The Modern Revolution in Physics

The Modern Revolution in Physics

Benjamin Crowell
Published in: Light and Matter
Release Year: 2003
ISBN: 0-9704670-6-0
Pages: 138
Edition: First Edition
File Size: 5 MB
File Type: pdf
Language: English

Description of The Modern Revolution in Physics

Complaining about the educational system is a national sport among professors in the U.S., and I, like my colleagues, am often tempted to imagine a golden age of education in our country’s past or to compare our system unfavorably with foreign ones. Reality intrudes, however, when my immigrant students recount the overemphasis on rote memorization in their native countries, and the philosophy that what the teacher says is always right, even when it’s wrong.
Albert Einstein’s education in late-nineteenth-century Germany was neither modern nor liberal. He did well in the early grades, but in high school and college he began to get in trouble for what today’s speak calls “critical thinking.” Indeed, there was much that deserved criticism in the state of physics at that time. There was a subtle contradiction between the theory of light as a wave and Galileo’s principle that all motion is relative. As a teenager, 
Einstein began thinking about this on an intuitive basis, trying to imagine what a light beam would look like if you could ride along beside it on a motorcycle at the speed of light. Today we remember him most of all for his radical and far-reaching solution to this contradiction, his theory of relativity, but in his student years, his insights were greeted with derision from his professors. One called him a “lazy dog.” Einstein’s distaste for authority was typified by his decision as a teenager to renounce his German citizenship and become a stateless person, based purely on his opposition to the militarism and repressiveness of German society. He spent his most productive scientific years in Switzerland and Berlin, first as a patent clerk but later as a university professor. He was an outspoken pacifist and a stubborn opponent of World War I, shielded from retribution by his eventual acquisition of Swiss citizenship.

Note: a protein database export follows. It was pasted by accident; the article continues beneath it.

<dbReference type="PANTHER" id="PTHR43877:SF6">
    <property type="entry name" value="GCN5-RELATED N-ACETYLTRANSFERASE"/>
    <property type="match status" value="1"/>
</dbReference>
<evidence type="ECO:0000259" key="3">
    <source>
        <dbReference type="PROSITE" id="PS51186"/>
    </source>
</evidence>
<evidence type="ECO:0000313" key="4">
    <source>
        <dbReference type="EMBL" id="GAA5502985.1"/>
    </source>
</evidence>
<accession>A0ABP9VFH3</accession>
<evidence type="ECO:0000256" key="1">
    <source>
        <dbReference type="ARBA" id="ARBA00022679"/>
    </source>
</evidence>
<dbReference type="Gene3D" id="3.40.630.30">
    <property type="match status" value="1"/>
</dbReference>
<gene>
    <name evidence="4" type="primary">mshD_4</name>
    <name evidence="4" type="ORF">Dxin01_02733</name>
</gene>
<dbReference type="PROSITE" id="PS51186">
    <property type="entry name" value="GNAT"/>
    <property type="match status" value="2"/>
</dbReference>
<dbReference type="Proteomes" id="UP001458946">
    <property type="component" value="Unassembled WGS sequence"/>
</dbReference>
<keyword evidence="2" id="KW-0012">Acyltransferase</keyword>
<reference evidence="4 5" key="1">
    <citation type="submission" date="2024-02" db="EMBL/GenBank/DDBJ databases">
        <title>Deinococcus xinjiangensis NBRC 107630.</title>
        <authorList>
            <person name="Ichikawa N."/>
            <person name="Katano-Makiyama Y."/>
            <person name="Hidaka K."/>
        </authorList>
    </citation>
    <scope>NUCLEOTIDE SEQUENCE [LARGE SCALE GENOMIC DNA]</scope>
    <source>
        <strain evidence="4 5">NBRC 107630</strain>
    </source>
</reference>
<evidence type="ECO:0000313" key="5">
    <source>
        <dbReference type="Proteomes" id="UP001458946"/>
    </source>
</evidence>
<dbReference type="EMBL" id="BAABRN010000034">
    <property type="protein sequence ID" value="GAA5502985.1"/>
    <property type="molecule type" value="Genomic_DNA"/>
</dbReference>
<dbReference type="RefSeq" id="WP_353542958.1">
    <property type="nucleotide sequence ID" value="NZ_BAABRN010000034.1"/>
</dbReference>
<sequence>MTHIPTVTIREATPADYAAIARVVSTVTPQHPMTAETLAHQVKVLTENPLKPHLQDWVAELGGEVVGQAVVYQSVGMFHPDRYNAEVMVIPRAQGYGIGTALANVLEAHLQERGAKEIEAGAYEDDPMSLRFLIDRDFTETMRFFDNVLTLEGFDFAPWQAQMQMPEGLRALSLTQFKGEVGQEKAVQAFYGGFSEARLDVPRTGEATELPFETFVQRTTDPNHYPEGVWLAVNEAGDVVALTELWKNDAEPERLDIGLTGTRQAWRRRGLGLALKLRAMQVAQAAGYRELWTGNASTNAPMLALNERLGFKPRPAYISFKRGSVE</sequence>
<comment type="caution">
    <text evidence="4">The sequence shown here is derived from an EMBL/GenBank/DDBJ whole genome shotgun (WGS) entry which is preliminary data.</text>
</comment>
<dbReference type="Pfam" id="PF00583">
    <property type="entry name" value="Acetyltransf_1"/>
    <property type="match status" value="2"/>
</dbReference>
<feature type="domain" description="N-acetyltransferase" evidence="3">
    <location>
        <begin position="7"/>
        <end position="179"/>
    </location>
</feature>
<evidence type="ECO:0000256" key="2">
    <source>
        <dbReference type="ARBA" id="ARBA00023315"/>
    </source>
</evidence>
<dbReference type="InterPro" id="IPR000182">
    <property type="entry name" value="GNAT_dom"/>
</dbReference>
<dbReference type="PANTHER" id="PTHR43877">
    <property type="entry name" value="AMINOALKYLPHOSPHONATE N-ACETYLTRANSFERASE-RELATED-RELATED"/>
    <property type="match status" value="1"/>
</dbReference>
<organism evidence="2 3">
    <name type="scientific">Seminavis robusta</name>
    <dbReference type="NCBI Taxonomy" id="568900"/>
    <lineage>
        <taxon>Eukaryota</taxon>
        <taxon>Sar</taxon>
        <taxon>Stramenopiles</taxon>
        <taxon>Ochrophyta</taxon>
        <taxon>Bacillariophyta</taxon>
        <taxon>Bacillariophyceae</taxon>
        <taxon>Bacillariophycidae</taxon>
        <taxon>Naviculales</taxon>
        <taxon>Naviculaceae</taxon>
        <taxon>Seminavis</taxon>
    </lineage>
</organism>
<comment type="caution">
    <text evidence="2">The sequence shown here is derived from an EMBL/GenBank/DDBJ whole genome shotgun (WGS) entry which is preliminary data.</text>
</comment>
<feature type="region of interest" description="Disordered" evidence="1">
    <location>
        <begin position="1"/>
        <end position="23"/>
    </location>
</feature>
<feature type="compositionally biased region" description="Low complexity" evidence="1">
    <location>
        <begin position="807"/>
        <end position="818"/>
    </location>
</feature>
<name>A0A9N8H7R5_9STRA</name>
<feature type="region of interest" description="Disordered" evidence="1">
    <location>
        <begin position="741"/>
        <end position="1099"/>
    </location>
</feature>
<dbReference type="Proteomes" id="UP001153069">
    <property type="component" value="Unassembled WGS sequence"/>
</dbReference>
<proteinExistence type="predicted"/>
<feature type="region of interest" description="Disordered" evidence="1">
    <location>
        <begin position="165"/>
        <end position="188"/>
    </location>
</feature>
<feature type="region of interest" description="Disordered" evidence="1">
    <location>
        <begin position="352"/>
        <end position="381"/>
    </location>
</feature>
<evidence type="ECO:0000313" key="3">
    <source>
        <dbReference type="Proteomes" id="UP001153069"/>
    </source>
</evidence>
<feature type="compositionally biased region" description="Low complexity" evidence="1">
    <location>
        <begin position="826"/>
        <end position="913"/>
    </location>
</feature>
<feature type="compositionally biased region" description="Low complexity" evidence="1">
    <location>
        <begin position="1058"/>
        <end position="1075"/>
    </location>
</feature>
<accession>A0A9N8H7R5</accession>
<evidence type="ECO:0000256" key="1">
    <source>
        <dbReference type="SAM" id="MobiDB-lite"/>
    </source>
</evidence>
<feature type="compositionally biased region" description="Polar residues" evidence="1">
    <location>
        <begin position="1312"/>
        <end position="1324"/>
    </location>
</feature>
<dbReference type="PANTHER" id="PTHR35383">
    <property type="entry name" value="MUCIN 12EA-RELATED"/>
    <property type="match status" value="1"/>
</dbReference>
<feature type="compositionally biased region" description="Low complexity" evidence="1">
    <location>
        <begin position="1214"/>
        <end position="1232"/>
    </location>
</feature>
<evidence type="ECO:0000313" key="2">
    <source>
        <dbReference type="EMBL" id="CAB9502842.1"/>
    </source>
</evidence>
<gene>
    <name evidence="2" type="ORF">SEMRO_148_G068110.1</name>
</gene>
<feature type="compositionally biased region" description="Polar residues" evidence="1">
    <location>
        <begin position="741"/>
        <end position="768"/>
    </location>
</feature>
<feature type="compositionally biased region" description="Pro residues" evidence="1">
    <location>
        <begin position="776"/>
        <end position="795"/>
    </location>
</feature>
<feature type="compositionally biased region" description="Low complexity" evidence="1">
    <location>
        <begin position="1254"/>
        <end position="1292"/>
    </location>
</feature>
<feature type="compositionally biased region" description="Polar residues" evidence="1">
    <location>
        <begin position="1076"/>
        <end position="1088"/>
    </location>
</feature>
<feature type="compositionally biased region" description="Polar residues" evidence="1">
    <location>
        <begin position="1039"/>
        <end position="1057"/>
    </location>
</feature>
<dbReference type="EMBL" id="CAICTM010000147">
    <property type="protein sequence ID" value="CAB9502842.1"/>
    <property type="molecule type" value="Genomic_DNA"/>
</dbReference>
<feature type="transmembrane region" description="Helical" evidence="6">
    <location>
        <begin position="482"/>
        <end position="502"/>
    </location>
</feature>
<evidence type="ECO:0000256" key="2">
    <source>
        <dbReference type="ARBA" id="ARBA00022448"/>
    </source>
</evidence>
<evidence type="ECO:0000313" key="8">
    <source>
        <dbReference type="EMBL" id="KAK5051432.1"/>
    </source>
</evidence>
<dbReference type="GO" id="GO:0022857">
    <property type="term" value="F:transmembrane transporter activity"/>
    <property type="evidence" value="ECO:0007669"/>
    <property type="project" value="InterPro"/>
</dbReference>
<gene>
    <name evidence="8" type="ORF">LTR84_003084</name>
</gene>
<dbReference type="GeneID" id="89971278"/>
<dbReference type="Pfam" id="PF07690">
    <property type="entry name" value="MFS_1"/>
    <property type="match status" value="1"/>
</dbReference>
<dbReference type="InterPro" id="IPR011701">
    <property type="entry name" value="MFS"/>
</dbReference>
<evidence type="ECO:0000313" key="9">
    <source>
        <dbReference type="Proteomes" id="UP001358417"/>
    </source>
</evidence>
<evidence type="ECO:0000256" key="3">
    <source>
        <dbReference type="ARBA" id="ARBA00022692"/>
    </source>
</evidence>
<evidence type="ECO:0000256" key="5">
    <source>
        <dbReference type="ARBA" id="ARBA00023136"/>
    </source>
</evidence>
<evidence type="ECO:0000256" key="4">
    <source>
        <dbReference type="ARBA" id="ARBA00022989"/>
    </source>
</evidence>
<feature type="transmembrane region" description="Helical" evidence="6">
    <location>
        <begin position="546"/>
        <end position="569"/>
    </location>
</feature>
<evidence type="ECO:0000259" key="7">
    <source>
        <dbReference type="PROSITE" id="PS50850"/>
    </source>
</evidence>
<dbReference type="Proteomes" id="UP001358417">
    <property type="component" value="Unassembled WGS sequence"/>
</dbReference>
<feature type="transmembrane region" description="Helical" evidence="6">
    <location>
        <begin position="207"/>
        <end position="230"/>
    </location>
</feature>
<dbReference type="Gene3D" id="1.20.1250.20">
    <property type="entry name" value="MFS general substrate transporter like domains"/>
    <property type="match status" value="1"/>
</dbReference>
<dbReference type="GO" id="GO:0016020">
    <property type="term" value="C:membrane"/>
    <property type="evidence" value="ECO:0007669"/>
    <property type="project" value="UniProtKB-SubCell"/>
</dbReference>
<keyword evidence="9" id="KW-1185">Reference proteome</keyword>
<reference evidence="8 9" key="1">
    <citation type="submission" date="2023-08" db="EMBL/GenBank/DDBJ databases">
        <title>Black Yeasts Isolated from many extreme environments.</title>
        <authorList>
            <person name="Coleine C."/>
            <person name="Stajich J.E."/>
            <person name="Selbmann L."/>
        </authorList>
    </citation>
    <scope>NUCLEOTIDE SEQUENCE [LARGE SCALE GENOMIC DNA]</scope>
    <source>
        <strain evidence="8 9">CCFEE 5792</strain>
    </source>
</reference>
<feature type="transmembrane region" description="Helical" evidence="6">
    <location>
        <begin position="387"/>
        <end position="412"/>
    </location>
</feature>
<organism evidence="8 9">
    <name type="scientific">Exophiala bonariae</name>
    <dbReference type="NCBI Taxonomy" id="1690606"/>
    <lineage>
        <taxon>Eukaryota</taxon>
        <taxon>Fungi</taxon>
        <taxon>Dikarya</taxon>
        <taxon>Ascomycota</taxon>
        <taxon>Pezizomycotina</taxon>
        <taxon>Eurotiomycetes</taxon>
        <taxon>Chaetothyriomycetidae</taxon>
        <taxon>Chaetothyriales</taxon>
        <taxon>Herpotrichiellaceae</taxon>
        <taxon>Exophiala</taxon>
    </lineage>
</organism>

As the epochal nature of his work became evident, some liberal Germans began to point to him as a model of the “new German,” but after the Nazi coup d’etat, staged public meetings began, at which Nazi scientists criticized the work of this ethnically Jewish (but spiritually nonconformist) giant of science. When Hitler was appointed chancellor, Einstein was on a stint as a visiting professor at Caltech, and he never returned to the Nazi state. World War II convinced Einstein to soften his strict pacifist stance, and he signed a secret letter to President Roosevelt urging research into the building of a nuclear bomb, a device that could not have been imagined without his theory of relativity. He later wrote, however, that when Hiroshima and Nagasaki were bombed, it made him wish he could burn off his own fingers for having signed the letter.

Content of The Modern Revolution in Physics

1 Relativity 13
2 Rules of Randomness 43
3 Light as a Particle 67
4 Matter as a Wave 85
5 The Atom 111
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